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I'm just an interested laymn, and I'm trying to improve my knowledge in some areas where I'm weak. To this end, I found that Shilov's Elementary Real and Complex Analysis was highly recommended, and the Dover edition was available for only ten bucks, so how could I go wrong? But it didn't take me long to get stuck.

On page 18, corollary 1.74, he says that in considering an infinite series of half open intervals of real numbers, each a half sized subset of the previous, the overall intersection can be empty.

[tex](0,y] \supset (0,\frac{y}{2}] \supset ... \supset (0,\frac{y}{n}] \supset ... [/tex]

This makes no sense to me. A set can only be a subset of another if it contains elements in common, so the intersection of two such sets cannot be empty. Since the reals are infinitely dense, even the smallest interval, no matter how many times you cut it in half, contains an infinite number of points, right? Isn't the intersection the entire contents of the latest subset, wich is never enpty? Plus, he gets this from Theorem 1.73: given arbitrary real numbers x>0 and y>0, there exists an integer n>0 such that y/n < x. I understand that, but don't see at all how it asserts the corollary. Help! I'm hesitant to go on without resolving this, lest I learn a misunderstandings or reach false conclusions. Does anyone here have this book? Can anyone clear up my confusion?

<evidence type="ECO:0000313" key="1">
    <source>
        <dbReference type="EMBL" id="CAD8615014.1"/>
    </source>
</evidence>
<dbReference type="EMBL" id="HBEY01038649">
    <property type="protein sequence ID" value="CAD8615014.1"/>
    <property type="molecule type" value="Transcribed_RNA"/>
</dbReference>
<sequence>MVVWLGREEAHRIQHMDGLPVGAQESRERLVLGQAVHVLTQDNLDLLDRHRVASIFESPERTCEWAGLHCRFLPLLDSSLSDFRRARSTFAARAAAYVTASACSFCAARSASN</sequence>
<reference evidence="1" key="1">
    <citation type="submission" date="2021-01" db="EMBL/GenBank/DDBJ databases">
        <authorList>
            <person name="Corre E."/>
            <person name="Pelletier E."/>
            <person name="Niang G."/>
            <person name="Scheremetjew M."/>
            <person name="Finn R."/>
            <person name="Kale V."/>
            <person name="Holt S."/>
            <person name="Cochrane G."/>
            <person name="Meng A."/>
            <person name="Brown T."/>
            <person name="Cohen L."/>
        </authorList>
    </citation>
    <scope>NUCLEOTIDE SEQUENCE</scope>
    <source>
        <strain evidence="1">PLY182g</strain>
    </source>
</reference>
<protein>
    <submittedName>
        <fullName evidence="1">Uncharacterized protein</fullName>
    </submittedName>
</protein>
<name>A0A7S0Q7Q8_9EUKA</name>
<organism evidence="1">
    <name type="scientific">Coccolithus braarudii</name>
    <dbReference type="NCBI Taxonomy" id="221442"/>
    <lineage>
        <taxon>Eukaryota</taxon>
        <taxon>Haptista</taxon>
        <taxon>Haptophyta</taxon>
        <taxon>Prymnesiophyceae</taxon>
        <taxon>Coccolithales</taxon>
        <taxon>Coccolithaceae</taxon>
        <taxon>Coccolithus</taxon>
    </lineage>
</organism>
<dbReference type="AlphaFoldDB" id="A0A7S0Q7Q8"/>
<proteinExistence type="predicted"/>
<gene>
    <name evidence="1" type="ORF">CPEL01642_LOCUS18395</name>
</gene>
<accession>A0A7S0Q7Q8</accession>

Note that this isn't homework, and its not for any class. I'm just curious. Thanks!

Fixed LaTex: direction of subset symbols

On page 18, corollary 1.74, he says that in considering an infinite series of half open intervals of real numbers, each a half sized subset of the previous, the overall intersection can be empty.

[tex](0,y] \supset (0,\frac{y}{2}] \supset ... \supset (0,\frac{y}{n}] \supset ... [/tex]

This makes no sense to me. A set can only be a subset of another if it contains elements in common, so the intersection of two such sets cannot be empty. Since the reals are infinitely dense, even the smallest interval, no matter how many times you cut it in half, contains an infinite number of points, right? Isn't the intersection the entire contents of the latest subset, wich is never enpty? Plus, he gets this from Theorem 1.73: given arbitrary real numbers x>0 and y>0, there exists an integer n>0 such that y/n < x. I understand that, but don't see at all how it asserts the corollary. Help! I'm hesitant to go on without resolving this, lest I learn a misunderstandings or reach false conclusions. Does anyone here have this book? Can anyone clear up my confusion?

Note that this isn't homework, and its not for any class. I'm just curious. Thanks!

Fixed LaTex: direction of subset symbols

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